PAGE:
The Relationship Between the Historical Legacy of Slavery and Modern-Day Violence

Citation:

Claire Boine and Michael Siegel. 2019. “The Relationship Between the Historical Legacy of Slavery and Modern-Day Violence.” In Criminology in the New Era: Confronting Injustice and Inequalities. San Francisco: American Society of Criminology. Date Presented: 13 November 2019. Publisher's Version

Abstract:

We examined the impact of the historical legacy of slavery on modern-day homicide rates at the state level. Using state-level data from 1991 to 2016, we conducted a fixed effects regression analysis of homicide rates in order to identify the unexplained variations in fatal violence across states. The independent variables included demographic variables, gun culture variables, non-homicide crime rates, gender inequality and social capital. We then used the residuals as the dependent variable in a second regression, whose independent variable was the number of slaves in each state in 1860. We found a statistically significant positive correlation between the past number of slaves in each state and the unexplained variations in homicide rates today. In fact, slavery explained 43% of these variations. In order to rule out the possibility that this result was simply reflecting a “Southern culture of violence”, we repeated the analysis excluding all non-slavery states. Even among slavery states only, the strong positive correlation between the actual number of slaves and the unexplained state variations in homicide rates remained significant (p < 0.0001). The results suggest that the historical legacy of slavery continues to influence state-specific levels of fatal violence.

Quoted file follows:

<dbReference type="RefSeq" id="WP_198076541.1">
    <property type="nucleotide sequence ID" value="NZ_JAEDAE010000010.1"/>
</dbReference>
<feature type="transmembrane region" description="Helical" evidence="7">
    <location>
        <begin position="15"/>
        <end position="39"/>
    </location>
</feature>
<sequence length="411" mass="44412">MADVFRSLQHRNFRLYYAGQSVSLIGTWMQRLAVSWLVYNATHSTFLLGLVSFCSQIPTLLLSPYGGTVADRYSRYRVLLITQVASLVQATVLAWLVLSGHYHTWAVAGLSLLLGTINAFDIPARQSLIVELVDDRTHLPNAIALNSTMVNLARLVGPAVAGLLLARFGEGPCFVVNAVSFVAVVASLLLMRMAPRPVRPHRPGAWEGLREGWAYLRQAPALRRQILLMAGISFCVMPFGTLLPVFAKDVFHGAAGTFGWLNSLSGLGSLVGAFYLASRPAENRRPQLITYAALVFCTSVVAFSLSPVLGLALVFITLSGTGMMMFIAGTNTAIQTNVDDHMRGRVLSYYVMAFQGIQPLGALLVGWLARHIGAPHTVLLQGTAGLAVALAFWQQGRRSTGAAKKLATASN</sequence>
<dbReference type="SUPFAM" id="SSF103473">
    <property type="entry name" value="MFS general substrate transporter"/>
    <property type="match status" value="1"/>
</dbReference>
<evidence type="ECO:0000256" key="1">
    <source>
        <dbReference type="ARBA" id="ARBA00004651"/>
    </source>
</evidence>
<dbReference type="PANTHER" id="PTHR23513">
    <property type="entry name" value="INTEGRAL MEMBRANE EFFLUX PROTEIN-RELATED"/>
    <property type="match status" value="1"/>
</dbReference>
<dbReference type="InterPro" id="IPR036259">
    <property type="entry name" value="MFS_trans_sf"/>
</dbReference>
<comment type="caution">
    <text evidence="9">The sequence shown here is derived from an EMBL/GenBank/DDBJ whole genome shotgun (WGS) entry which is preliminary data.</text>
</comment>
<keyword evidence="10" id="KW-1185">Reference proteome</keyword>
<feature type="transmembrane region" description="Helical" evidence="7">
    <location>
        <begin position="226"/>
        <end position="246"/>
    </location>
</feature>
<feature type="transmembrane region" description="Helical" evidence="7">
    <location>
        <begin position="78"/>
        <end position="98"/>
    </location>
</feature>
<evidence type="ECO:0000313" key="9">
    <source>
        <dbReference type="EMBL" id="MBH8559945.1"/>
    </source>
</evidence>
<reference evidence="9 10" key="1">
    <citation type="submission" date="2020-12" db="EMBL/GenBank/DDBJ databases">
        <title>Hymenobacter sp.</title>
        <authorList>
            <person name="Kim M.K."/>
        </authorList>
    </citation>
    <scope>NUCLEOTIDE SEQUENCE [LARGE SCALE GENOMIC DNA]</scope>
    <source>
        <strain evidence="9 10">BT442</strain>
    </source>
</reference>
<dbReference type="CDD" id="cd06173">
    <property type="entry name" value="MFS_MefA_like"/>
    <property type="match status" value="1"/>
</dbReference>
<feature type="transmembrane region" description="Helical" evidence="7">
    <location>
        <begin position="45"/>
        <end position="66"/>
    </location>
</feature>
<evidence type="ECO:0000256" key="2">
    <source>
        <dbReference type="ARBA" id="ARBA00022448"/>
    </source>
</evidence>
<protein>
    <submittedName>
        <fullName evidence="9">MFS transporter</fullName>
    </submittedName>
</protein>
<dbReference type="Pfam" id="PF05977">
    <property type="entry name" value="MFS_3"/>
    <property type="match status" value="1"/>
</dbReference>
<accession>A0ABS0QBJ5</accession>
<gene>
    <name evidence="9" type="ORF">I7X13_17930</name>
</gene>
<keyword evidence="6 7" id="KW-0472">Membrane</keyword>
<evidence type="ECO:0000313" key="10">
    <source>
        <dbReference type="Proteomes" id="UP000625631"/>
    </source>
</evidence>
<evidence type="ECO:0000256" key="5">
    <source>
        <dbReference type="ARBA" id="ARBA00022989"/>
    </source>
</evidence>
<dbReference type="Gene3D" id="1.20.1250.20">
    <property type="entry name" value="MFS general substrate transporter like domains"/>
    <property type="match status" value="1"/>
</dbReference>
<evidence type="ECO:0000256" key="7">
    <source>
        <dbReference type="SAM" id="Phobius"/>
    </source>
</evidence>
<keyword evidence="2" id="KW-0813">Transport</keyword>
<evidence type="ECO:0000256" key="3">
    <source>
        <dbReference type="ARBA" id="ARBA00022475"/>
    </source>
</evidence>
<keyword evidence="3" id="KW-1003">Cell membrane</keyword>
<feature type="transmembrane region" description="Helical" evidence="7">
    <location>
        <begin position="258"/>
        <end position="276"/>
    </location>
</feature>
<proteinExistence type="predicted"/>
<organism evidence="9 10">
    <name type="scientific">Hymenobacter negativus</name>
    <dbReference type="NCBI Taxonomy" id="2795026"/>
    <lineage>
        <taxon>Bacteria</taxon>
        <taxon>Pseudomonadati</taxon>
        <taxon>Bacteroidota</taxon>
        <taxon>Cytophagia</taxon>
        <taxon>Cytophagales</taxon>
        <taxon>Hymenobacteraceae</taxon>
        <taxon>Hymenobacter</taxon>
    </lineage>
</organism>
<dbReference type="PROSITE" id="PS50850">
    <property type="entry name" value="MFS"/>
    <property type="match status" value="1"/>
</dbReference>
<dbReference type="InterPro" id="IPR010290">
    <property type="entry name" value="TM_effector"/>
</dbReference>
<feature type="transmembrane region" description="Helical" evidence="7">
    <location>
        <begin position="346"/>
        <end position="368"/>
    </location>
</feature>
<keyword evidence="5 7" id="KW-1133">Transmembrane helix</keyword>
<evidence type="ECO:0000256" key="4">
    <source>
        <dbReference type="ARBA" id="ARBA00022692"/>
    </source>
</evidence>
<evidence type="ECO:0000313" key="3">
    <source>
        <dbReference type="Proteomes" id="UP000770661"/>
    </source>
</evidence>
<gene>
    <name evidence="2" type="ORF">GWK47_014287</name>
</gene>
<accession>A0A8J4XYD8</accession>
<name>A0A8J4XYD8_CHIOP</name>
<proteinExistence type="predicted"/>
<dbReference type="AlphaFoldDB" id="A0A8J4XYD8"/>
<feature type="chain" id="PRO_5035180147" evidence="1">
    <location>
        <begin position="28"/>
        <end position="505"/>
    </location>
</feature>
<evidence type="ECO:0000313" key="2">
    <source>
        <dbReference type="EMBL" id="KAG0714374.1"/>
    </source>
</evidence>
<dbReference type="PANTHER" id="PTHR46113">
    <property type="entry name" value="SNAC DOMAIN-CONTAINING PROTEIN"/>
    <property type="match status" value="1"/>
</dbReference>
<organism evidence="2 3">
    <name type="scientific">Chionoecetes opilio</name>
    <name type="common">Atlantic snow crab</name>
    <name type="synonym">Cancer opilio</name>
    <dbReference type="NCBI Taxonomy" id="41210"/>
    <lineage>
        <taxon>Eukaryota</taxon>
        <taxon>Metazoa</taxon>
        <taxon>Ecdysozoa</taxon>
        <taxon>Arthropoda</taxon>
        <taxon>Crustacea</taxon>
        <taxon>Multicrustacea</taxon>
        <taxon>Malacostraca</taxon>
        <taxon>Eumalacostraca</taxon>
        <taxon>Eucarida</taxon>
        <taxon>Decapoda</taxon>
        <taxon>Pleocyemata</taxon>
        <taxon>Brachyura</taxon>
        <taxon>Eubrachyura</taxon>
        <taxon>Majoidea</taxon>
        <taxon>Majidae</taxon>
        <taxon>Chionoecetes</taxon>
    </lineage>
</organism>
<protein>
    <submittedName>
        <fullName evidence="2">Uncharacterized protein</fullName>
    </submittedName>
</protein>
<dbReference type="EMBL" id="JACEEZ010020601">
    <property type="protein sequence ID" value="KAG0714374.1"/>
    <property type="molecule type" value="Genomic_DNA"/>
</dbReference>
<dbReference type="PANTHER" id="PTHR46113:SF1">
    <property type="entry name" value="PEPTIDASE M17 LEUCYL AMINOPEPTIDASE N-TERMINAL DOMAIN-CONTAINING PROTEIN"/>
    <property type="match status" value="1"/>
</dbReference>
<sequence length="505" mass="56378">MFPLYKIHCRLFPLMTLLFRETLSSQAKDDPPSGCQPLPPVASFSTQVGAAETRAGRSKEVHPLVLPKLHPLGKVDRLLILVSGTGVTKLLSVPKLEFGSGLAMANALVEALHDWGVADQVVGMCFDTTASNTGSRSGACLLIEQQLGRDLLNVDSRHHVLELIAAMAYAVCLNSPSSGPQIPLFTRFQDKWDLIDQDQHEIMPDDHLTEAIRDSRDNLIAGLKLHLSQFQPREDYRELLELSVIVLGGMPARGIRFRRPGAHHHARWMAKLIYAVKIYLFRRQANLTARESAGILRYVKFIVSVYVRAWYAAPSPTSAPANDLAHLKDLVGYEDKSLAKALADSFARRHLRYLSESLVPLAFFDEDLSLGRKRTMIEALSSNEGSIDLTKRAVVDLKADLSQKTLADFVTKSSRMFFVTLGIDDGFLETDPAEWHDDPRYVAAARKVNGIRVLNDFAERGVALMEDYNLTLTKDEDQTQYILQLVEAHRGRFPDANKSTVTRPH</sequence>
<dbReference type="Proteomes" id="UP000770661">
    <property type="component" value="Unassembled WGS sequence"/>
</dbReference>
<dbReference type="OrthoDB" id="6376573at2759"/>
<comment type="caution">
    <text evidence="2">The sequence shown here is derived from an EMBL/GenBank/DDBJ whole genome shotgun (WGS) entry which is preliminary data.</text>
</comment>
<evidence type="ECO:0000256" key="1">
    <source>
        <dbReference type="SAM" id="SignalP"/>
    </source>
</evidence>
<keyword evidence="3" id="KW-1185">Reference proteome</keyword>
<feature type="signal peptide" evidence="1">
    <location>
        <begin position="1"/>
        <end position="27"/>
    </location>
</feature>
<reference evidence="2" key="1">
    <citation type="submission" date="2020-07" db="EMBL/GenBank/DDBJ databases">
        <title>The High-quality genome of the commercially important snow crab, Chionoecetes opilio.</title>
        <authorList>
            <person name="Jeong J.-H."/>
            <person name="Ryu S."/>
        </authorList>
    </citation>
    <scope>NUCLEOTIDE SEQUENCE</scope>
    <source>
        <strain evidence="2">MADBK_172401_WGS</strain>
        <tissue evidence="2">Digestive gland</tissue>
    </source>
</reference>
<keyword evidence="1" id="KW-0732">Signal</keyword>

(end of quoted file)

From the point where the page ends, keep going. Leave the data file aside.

Last updated on 07/10/2020